Why Notre Dame’s next big star is fine with you underestimating her: ‘I just kill them on the court’

Detroit Free Press

Notre Dame women’s basketball coach Niele Ivey had heard rumors.

Supposedly in Phillipsburg, New Jersey, some 650 miles away from Notre Dame, there was an eighth-grade point guard named Olivia Miles with exceptional vision and eye-popping scoring ability. Ivey, now in her third year as head coach of the Irish after a 12-year stint as an assistant, had to investigate.

Notre Dame is no stranger to stellar guard play. Over the course of playing in nine Final Fours and winning two national championships, Irish uniforms were worn by the likes of Ivey herself (class of 2001), Skylar Diggins (2013), Jewell Loyd (2015), Jackie Young (2019) and Arike Ogunbowale (2019), each of whom turned in All-America campaigns in South Bend, Indiana. (The last four were all top five WNBA draft picks, too). Their fingerprints, and names, are all over the Notre Dame record books.

As such, it takes a truly impressive guard to turn Ivey’s head when she hits the recruiting trail. And when she first walked in the gym to watch Miles, she did a double take. This was the girl who sliced and diced defenses at will, who could bully other guards in the paint and score at the rim whenever she wanted? The nerdy looking one in goggles?

“You never know what you’re going to see, but it’s not what I was expecting,” Ivey recalled, laughing, to USA TODAY Sports. “But when she stepped on the floor, oh my gosh, she completely separated herself – how fast she was with the ball, the way she gets downhill, what an elite finisher she is. She reminded me of an NBA player with her skill set.”

That’s a comparison Ivey doesn’t make lightly, after spending a year as an assistant with the Memphis Grizzlies and raising an NBA lottery pick in Jaden Ivey, now a rookie with the Detroit Pistons. She knows pro skill when she sees it. And it was clear Miles had it.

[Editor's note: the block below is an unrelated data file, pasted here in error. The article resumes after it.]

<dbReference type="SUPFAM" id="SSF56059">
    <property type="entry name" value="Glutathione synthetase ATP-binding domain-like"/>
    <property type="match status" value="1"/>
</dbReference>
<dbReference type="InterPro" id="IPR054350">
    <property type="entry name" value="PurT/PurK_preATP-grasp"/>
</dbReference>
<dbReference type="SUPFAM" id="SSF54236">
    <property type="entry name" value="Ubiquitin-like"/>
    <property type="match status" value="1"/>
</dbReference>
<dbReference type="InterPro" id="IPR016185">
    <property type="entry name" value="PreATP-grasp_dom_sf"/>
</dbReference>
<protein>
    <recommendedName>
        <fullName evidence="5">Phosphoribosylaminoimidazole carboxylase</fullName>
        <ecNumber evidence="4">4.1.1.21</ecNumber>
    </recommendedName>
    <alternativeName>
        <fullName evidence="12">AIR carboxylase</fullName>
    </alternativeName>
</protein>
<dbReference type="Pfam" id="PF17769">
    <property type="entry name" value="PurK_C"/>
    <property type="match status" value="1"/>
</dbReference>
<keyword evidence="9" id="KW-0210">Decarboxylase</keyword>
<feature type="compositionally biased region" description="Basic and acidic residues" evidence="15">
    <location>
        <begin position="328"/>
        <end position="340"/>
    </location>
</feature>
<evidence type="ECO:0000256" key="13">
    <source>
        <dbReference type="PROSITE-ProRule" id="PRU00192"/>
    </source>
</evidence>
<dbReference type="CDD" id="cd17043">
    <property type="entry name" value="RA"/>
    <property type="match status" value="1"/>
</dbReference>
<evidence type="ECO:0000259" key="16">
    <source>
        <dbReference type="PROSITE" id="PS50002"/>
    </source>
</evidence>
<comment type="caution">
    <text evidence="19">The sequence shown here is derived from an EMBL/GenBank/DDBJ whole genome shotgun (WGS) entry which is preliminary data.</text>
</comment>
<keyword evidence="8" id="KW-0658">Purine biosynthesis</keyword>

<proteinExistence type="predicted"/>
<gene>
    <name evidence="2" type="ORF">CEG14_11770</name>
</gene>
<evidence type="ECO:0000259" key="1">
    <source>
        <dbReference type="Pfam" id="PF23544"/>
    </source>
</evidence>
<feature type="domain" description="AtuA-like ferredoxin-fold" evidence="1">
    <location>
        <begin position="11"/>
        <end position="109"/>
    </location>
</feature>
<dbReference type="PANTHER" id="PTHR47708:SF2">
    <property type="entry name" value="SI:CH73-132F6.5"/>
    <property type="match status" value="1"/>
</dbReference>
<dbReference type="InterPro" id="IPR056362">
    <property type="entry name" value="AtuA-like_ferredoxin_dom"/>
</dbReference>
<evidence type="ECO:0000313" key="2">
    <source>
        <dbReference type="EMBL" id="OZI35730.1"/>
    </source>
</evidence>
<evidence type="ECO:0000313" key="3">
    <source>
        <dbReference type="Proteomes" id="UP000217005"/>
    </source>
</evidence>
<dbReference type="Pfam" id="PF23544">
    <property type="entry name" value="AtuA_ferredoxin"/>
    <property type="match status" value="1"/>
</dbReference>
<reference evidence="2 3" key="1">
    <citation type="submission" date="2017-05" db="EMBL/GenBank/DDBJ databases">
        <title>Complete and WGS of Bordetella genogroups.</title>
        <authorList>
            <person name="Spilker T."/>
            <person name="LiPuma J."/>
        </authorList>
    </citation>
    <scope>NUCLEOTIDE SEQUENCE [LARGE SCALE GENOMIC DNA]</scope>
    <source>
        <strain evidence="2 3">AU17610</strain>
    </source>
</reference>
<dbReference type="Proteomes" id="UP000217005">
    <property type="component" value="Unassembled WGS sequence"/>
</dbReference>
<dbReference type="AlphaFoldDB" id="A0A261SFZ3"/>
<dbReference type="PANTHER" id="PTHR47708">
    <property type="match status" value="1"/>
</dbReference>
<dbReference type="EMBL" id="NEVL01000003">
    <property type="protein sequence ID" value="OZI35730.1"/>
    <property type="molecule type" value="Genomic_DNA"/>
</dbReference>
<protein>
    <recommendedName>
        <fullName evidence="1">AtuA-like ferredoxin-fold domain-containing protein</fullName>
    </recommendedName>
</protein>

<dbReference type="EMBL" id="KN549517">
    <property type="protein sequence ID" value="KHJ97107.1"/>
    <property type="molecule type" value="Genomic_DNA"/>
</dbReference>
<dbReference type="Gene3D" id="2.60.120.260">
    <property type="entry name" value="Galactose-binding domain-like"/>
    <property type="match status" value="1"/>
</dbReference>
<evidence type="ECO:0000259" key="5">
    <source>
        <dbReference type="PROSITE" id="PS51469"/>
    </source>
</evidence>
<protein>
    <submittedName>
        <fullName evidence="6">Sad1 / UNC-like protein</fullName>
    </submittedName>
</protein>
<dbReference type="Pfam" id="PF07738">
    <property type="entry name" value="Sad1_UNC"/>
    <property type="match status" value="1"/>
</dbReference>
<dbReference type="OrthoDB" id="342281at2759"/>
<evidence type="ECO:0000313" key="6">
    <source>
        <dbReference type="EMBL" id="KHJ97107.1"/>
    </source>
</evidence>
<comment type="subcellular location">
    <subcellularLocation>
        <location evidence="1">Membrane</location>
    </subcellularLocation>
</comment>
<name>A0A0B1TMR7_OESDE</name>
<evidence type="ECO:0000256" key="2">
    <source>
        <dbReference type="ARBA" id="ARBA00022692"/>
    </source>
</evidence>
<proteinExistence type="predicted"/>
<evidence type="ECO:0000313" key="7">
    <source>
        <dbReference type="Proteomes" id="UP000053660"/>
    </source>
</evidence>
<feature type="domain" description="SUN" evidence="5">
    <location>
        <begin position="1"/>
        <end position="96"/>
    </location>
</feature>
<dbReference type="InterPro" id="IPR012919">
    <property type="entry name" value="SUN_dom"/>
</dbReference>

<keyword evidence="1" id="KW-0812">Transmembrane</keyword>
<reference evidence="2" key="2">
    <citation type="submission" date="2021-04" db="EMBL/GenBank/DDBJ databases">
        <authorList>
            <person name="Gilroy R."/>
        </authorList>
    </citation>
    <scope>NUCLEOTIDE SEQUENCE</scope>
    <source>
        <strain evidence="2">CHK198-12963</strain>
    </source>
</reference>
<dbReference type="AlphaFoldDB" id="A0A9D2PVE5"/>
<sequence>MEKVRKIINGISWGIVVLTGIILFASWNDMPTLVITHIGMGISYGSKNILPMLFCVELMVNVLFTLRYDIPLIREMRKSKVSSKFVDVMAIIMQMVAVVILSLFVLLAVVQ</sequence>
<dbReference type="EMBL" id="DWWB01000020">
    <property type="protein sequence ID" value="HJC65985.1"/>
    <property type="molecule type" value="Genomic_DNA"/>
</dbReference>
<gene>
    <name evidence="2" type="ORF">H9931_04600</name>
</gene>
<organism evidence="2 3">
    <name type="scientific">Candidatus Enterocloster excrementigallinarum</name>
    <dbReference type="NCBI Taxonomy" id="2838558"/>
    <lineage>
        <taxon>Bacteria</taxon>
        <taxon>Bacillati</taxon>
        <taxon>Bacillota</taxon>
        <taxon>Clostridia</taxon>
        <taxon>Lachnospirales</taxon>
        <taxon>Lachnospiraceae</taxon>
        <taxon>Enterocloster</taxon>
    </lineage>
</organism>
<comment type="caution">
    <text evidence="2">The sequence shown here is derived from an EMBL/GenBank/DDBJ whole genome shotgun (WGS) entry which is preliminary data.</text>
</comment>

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Last year, in her first full season with the Irish, Miles became the first-ever freshman, man or woman, to record a triple-double in the NCAA women’s basketball tournament. That she tallied 12 points, 11 rebounds and 11 assists in her tournament debut, an 89-78 win over Massachusetts, made it that much more impressive.

“If they underestimate me because of how I look, I just kill them on the court,” said Miles, shrugging. She seemed nonplussed. She has had glasses since she was a baby and has never felt the need to switch to contacts. The only time she second-guesses the goggles are when she starts to sweat profusely and they fog up. Otherwise, she’s content to look unassuming.

And it’s working for her. Miles averaged 13.7 points, 7.4 assists (second in the nation) and 5.7 rebounds per game last season for the Irish. She also nabbed 1.8 steals per game.

The first-ever early enrollee for Notre Dame women’s basketball, Miles joined the team in January 2021, technically the winter of her senior year of high school, because COVID-19 had shut down prep sports in New Jersey. She practiced three times, then played her first college game at Syracuse on Jan. 31, just two days after her 18th birthday. In 14 minutes off the bench she scored four points, handed out two assists and grabbed three steals and two rebounds. She also recorded two turnovers and four fouls.